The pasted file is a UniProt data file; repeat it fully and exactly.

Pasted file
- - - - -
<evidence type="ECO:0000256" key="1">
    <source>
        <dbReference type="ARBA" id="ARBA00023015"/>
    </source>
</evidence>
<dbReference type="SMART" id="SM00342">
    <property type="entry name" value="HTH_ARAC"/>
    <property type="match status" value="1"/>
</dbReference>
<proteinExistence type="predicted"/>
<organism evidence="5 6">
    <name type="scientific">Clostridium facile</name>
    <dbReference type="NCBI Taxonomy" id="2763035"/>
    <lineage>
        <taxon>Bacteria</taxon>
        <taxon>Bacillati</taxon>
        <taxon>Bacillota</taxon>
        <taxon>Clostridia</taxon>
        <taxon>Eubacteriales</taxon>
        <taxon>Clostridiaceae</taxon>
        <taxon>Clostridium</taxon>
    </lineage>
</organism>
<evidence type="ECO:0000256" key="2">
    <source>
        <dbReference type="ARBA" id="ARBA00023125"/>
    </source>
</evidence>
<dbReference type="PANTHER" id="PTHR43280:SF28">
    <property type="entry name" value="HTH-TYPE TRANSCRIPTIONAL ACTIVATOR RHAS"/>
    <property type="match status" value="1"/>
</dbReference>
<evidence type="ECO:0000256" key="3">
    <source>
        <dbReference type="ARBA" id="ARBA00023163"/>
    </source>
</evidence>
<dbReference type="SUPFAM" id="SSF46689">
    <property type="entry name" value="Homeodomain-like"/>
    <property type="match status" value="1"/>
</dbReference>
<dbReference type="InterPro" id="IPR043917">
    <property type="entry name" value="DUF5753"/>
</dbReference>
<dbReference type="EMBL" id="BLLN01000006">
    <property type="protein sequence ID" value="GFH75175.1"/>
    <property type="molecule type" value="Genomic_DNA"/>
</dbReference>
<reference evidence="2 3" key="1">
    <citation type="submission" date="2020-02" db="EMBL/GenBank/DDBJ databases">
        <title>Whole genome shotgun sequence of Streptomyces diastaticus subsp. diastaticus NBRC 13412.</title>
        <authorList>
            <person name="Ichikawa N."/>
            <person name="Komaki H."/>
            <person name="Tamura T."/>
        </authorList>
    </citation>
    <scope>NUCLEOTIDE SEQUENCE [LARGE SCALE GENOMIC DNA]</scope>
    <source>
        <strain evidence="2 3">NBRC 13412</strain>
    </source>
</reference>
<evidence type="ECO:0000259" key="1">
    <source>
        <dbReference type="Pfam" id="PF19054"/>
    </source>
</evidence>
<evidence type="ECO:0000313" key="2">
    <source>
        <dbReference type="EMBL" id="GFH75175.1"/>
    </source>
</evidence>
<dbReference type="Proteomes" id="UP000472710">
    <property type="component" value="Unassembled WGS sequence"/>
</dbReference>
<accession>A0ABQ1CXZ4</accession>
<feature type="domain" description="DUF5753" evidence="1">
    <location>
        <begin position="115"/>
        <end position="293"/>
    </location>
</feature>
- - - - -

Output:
<evidence type="ECO:0000256" key="1">
    <source>
        <dbReference type="ARBA" id="ARBA00023015"/>
    </source>
</evidence>
<dbReference type="SMART" id="SM00342">
    <property type="entry name" value="HTH_ARAC"/>
    <property type="match status" value="1"/>
</dbReference>
<proteinExistence type="predicted"/>
<organism evidence="5 6">
    <name type="scientific">Clostridium facile</name>
    <dbReference type="NCBI Taxonomy" id="2763035"/>
    <lineage>
        <taxon>Bacteria</taxon>
        <taxon>Bacillati</taxon>
        <taxon>Bacillota</taxon>
        <taxon>Clostridia</taxon>
        <taxon>Eubacteriales</taxon>
        <taxon>Clostridiaceae</taxon>
        <taxon>Clostridium</taxon>
    </lineage>
</organism>
<evidence type="ECO:0000256" key="2">
    <source>
        <dbReference type="ARBA" id="ARBA00023125"/>
    </source>
</evidence>
<dbReference type="PANTHER" id="PTHR43280:SF28">
    <property type="entry name" value="HTH-TYPE TRANSCRIPTIONAL ACTIVATOR RHAS"/>
    <property type="match status" value="1"/>
</dbReference>
<evidence type="ECO:0000256" key="3">
    <source>
        <dbReference type="ARBA" id="ARBA00023163"/>
    </source>
</evidence>
<dbReference type="SUPFAM" id="SSF46689">
    <property type="entry name" value="Homeodomain-like"/>
    <property type="match status" value="1"/>
</dbReference>
<dbReference type="InterPro" id="IPR043917">
    <property type="entry name" value="DUF5753"/>
</dbReference>
<dbReference type="EMBL" id="BLLN01000006">
    <property type="protein sequence ID" value="GFH75175.1"/>
    <property type="molecule type" value="Genomic_DNA"/>
</dbReference>
<reference evidence="2 3" key="1">
    <citation type="submission" date="2020-02" db="EMBL/GenBank/DDBJ databases">
        <title>Whole genome shotgun sequence of Streptomyces diastaticus subsp. diastaticus NBRC 13412.</title>
        <authorList>
            <person name="Ichikawa N."/>
            <person name="Komaki H."/>
            <person name="Tamura T."/>
        </authorList>
    </citation>
    <scope>NUCLEOTIDE SEQUENCE [LARGE SCALE GENOMIC DNA]</scope>
    <source>
        <strain evidence="2 3">NBRC 13412</strain>
    </source>
</reference>
<evidence type="ECO:0000259" key="1">
    <source>
        <dbReference type="Pfam" id="PF19054"/>
    </source>
</evidence>
<evidence type="ECO:0000313" key="2">
    <source>
        <dbReference type="EMBL" id="GFH75175.1"/>
    </source>
</evidence>
<dbReference type="Proteomes" id="UP000472710">
    <property type="component" value="Unassembled WGS sequence"/>
</dbReference>
<accession>A0ABQ1CXZ4</accession>
<feature type="domain" description="DUF5753" evidence="1">
    <location>
        <begin position="115"/>
        <end position="293"/>
    </location>
</feature>